Even since the televangelist scandals of the 1970s, a group called the Evangelical Council for Financial Accountability (ECFA) has given stamps of approval to ministries that they say are handling their money properly. Think of it like Charity Navigator or the Better Business Bureau for Jesus. But like so many things meant just for Christians, the organization isn’t even close to being as good as the real thing.
According to an article in WORLD (a Christian publication) by Michael Reneau, ECFA has given positive ratings to ministries even when we learned later that a more thorough analysis of those ministries’ finances would’ve picked on all kinds of shenanigans.
For example, Harvest Bible Chapel, a megachurch based near Chicago, recently saw a scandal with its pastor that involved money, abusive leadership, and a potential hit man. Yet it was only after the pastor was fired that ECFA terminated its relationship with the church. If they had been going through the books, so to speak, for all the years when the church received a stamp of approval from ECFA, wouldn’t they have caught some of the problems?
Part of the issue is that, like churches, ECFA isn’t transparent about its own operations. They leave it to the churches themselves to tell members where the money is going, while focusing themselves on the “financial viability.” So if there’s money being spent for all the wrong reasons, they may not intervene, as long as the church is still in the black.
Here’s the bigger problem: ECFA depends on fees from its own members for its own existence. It’s like a college that relies on tuition payments; even when a student deserves to flunk out, the college has a financial incentive to keep the student coming back for more. That won’t happen if a degree is out of the question. As the article notes, “If ECFA terminates members, it cuts off revenue.” So ECFA has an incentive to say everyone’s doing just great regardless of what the facts are.
When problems arise, ECFA’s website says, they “are addressed respectfully, confidentially, and with a redemptive approach.” That approach appears to value the confidentiality of member organizations more than donors’ need to know.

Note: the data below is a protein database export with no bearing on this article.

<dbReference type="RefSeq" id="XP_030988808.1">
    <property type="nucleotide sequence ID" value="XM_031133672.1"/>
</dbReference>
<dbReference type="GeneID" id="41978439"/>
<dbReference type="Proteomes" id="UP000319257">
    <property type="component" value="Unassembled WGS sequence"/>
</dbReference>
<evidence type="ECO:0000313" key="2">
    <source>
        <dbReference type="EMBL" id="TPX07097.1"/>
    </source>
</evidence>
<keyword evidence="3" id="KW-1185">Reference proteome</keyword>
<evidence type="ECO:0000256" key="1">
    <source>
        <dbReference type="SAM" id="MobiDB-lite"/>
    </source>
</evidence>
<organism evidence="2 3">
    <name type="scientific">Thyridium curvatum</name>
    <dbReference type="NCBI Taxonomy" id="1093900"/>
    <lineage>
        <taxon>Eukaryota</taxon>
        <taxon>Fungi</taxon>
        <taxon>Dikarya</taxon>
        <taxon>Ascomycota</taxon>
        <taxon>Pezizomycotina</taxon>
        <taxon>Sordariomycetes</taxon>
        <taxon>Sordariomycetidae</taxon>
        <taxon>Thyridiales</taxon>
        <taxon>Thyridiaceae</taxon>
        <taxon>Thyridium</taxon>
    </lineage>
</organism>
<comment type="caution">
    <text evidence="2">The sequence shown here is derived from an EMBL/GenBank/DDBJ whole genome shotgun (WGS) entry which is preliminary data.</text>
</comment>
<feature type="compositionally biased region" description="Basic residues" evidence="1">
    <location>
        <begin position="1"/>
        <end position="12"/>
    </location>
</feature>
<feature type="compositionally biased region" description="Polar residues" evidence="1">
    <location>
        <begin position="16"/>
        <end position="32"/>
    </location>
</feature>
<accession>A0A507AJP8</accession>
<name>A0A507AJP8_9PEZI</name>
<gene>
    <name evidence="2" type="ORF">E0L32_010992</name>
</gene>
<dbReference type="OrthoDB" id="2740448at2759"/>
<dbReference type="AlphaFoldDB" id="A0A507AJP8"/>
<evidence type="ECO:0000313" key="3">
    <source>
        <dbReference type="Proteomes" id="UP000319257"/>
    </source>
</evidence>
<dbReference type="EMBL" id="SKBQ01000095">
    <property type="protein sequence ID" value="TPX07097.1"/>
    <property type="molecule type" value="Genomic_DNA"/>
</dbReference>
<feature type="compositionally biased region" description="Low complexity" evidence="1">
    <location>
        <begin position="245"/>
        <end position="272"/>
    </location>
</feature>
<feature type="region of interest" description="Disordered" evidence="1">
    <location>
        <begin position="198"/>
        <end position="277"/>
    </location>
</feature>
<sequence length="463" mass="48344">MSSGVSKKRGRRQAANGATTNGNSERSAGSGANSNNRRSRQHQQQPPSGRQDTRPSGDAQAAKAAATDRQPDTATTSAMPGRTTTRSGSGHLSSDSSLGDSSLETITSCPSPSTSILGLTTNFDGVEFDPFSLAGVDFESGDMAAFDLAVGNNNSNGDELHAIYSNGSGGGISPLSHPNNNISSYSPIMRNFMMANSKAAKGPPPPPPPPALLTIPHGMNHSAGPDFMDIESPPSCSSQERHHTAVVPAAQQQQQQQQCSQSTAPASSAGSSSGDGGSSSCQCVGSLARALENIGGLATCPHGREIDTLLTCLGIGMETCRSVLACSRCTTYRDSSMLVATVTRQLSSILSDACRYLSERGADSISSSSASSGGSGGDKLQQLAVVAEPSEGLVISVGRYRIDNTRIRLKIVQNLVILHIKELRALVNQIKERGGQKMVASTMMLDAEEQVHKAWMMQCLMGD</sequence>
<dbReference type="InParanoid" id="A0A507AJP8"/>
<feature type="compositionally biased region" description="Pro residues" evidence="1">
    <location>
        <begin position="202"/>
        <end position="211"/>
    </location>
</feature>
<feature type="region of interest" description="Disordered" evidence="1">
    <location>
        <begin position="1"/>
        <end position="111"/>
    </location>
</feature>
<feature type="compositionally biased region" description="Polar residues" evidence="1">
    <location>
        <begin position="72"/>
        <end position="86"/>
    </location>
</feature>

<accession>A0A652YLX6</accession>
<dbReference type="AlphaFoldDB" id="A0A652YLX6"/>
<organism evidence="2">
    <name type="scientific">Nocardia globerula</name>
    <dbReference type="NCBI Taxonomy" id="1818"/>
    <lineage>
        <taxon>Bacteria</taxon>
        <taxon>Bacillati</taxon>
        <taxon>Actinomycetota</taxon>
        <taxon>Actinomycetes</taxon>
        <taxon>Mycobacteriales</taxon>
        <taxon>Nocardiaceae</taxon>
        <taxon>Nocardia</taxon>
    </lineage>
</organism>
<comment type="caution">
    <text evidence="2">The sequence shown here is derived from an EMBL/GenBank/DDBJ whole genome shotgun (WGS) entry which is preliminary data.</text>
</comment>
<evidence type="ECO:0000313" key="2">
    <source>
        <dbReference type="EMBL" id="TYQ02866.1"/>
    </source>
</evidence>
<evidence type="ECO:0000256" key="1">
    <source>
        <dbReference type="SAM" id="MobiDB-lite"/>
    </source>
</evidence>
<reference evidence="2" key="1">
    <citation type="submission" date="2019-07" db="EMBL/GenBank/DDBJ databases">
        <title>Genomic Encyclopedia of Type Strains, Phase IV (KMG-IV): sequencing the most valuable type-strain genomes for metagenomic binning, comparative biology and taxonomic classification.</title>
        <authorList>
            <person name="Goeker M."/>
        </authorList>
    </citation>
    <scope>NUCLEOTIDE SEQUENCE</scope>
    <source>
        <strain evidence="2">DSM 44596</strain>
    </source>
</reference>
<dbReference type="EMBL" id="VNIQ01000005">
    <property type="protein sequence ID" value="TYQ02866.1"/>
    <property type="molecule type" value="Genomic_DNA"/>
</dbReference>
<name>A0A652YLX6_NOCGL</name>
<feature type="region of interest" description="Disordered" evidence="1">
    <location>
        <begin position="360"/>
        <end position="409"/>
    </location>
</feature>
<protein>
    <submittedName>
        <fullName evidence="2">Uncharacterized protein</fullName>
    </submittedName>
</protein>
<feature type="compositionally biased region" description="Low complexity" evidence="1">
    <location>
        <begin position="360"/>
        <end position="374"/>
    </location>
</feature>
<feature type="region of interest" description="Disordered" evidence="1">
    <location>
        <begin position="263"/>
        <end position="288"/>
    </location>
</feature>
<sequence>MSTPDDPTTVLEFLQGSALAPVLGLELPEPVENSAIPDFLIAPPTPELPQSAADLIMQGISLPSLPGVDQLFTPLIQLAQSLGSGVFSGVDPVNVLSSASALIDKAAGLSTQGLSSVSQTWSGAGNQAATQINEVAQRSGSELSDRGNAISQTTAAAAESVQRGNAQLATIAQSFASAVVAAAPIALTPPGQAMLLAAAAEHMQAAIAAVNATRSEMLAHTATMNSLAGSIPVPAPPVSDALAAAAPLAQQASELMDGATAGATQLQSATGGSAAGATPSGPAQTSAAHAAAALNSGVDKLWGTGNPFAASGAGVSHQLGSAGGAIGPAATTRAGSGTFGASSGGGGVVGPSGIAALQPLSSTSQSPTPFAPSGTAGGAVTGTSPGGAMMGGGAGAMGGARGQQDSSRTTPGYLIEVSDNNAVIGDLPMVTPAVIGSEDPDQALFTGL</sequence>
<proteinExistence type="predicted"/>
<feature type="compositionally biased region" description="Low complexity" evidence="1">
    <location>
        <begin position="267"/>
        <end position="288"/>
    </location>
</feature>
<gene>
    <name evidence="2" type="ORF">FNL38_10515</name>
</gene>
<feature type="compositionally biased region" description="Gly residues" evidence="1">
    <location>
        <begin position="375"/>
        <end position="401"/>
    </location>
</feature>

Simply put, as long as you abide by ECFA’s standards (one of which involves agreeing to a specific brand of Christian mythology), and you pay the fee, you can call yourself “accredited.” Maybe that’s a way to get strangers to trust you enough to give you money, but the reality is the accreditation tells people far less than it should.
The good news is that ministries are catching on. Some of them have willingly walked away — saying they’ll be fine without being able to call themselves ECFA-approved — and haven’t noticed any drops in donations as a result. The more ministries that walk away without consequences, the more likely others will follow. At that point, ECFA will be useless.
The down side, of course, is that it’s possible no one will investigate church finances, even superficially, leaving people even more in the dark. ECFA was formed to stop a serious problem in the Christian community, but now they’re part of the problem. It’s clear that the church can’t be trusted to police itself — something we already knew from the Catholic Church sex abuse scandals — but unless Christian worshipers demand openness and honesty from their own churches under threat of withholding all future donations, nothing’s going to change.
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